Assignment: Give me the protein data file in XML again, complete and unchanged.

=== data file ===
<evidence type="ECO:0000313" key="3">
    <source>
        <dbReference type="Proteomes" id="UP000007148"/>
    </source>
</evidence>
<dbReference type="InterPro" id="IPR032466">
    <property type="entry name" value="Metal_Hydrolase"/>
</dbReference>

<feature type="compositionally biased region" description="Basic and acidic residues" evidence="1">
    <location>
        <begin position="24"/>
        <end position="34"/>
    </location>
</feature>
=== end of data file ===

<evidence type="ECO:0000313" key="3">
    <source>
        <dbReference type="Proteomes" id="UP000007148"/>
    </source>
</evidence>
<dbReference type="InterPro" id="IPR032466">
    <property type="entry name" value="Metal_Hydrolase"/>
</dbReference>

<feature type="compositionally biased region" description="Basic and acidic residues" evidence="1">
    <location>
        <begin position="24"/>
        <end position="34"/>
    </location>
</feature>